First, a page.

If the only thing you are getting from a situation is lost time, no exposure, no brand building, no beneficial partnership, no portfolio building, no experience and no fee, it’s time to say thanks but no thanks.

Often as POC we feel compelled to help but just remember, they NEED you, you don’t NEED them.

Here’s another example of someone doing research for a BBC drama which will feature a Muslim protagonist, the researcher wanted to have a chat so as to ensure that the character was representative of Muslim women and not misrepresented. In the email, it doesn’t allude to this being paid work and something I should be grateful to be a part of.

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Email screenshot. NAFISA

The first step is to let them know that you have identified the service they are asking for and tell them your credibility in why you should be paid to deliver the service. For example, the response could be:

“Thanks for your email – I am eagerly waiting for this to air, how exciting to be working on this!

It’s great that you are doing the much-needed research to be able to shape the character, which is so often misrepresented and lacks nuance. We have worked with a number of brands to improve the representation of Muslim women these include eBay, Marks & Spencer, Stylist, WGSN and Pinterest. You can find our work here.

We are passionate about the representation of Muslim women and dedicate all our work to ensuring it is representative. We have an ear on the ground and with our community have a deep understanding of Muslim audiences who are often represented without nuance. Do you have a budget or a brief we could quote to?

Look forward to hearing from you.”

The key thing here is establishing that you have a service to offer and that you charge.

3. Know how to price your time

Say you’ve been asked to come into do a 1-hour talk, it is important to recognize that you are not just charging for that 1 hour. I also personally add a premium for if it requires me to work on the weekend. In fact, if we’re going there, you’re also charging for the fact that you’ve put in the hours to perfect your craft.

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Email Screenshot. EMAIL

4. Ask for a fee

You’ll be surprised how easy it is to get paid when you ask to be. I make it a common practice to ask for a fee, even if I 100% know the answer will be no, I ask. It is good practice and makes it a habit and less of a daunting task. Try:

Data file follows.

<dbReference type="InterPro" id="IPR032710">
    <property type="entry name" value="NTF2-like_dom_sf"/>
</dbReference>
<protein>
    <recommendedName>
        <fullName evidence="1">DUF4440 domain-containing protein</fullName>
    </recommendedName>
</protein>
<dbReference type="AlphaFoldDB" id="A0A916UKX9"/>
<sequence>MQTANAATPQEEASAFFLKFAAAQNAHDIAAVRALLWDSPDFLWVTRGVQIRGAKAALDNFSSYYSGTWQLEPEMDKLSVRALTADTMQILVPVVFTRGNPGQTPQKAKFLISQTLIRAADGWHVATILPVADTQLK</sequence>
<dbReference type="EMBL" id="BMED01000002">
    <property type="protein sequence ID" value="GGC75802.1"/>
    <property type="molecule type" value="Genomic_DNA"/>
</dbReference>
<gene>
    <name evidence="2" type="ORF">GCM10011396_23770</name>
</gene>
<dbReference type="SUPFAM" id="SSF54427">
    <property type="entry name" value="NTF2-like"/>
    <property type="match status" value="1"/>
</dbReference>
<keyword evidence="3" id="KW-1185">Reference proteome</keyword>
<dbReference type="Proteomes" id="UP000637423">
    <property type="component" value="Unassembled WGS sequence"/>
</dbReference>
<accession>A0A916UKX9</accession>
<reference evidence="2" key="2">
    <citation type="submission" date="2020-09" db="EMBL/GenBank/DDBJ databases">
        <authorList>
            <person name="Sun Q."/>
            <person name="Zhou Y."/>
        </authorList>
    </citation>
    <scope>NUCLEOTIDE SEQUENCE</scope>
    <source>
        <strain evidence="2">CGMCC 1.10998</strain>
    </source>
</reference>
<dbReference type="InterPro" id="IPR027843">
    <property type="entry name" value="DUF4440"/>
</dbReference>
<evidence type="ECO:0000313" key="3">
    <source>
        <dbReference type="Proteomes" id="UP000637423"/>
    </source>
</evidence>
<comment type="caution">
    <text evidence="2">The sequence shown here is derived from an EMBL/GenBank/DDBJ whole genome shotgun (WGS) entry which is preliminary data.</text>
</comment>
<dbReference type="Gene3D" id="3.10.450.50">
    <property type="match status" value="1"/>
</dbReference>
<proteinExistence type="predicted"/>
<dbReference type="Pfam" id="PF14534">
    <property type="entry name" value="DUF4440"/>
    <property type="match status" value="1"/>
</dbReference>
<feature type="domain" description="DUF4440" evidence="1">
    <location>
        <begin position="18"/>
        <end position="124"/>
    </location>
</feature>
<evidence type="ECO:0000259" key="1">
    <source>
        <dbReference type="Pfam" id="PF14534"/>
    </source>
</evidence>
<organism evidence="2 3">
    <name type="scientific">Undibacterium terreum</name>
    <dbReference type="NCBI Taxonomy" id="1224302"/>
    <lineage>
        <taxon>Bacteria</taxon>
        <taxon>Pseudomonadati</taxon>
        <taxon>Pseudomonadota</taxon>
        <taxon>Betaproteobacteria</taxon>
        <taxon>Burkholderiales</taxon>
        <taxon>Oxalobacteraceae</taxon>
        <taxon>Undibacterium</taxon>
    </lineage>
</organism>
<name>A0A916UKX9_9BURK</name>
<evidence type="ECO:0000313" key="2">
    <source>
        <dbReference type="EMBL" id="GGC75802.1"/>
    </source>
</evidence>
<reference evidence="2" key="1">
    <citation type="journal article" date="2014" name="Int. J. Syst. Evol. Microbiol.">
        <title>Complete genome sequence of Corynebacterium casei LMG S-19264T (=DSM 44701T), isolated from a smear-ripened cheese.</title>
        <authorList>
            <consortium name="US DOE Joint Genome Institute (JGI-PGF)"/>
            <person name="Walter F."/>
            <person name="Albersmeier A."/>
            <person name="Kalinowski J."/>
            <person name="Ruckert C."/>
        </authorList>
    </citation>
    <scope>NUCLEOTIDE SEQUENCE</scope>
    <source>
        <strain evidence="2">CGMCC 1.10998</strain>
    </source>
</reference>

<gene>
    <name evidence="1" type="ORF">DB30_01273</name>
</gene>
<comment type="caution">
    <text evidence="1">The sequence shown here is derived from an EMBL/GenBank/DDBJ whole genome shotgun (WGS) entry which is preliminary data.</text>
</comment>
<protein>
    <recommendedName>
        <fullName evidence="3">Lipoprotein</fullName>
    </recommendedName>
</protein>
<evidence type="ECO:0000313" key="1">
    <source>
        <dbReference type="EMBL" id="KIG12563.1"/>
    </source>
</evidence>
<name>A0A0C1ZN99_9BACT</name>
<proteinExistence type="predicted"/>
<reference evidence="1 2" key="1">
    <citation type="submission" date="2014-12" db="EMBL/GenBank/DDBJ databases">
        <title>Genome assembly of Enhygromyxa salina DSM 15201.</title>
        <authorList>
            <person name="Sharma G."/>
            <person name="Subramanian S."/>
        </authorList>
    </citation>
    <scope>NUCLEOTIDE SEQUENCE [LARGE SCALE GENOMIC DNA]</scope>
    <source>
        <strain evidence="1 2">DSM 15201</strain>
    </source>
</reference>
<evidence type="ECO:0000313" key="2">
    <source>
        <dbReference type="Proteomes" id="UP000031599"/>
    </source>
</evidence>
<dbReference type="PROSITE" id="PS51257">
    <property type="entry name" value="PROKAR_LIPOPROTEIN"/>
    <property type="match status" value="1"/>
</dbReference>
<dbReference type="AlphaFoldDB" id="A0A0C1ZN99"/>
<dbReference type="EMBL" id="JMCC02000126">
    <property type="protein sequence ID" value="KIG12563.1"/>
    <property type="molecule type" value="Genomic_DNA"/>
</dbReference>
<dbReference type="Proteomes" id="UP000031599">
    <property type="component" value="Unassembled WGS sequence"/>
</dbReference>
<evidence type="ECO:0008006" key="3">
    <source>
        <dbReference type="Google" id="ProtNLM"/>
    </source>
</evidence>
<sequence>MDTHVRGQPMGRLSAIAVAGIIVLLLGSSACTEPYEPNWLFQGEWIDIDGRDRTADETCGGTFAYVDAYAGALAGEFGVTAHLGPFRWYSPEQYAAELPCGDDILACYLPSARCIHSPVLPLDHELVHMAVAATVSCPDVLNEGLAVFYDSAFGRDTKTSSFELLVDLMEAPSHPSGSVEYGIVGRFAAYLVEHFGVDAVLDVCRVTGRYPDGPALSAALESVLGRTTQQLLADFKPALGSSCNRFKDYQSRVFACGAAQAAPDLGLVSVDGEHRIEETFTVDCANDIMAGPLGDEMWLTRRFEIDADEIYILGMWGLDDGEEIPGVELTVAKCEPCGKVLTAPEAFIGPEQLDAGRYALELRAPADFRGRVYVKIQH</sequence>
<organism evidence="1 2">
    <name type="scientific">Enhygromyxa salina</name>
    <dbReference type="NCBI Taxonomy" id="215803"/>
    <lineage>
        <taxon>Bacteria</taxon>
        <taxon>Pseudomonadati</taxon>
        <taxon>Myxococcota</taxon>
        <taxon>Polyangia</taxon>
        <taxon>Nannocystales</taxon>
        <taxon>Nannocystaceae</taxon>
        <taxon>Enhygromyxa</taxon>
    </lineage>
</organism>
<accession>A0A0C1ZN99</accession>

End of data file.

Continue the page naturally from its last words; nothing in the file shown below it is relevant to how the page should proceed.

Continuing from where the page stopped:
– Do you have a budget for this?

– Is there a contribution fee?

– Is there a fee for this?

– This sounds great, I just wanted to check if there’s a fee for this?

5. If you see a number, negotiate it

Always negotiate, if there is a proposed fee then my sister’s rule of thumb is double it and add 20%, you would be surprised to see how often it is successful.

– “I would like to negotiate my speaker fee in line with my current rate, so please let me know what you can do on this”

6. Negotiate twice

If they come back with a number negotiate it again.

“Thanks for trying to meet me closer to my rate, would you be able to wiggle closer to {amount}, really appreciate it”

7. Know what the tradeoff is if you aren’t getting paid

In the case of the producer that reached out to me, there was literally nothing that I would be gaining. Sometimes it’s okay for there to not be a monetary amount, for example, it may be that you are writing on a platform that has a wide reach, it might be an activity you do because you like what the company set out to do or you may have been able to use this project as a way to gain leverage to get paid work in. Be clear what it is that is being asked of you and how it benefits. If it only benefits the large organization getting in touch, then something has gone wrong.

In the past where the request is unpaid, I have asked for an intro to a department in the company that I feel it would be good to build a relationship with.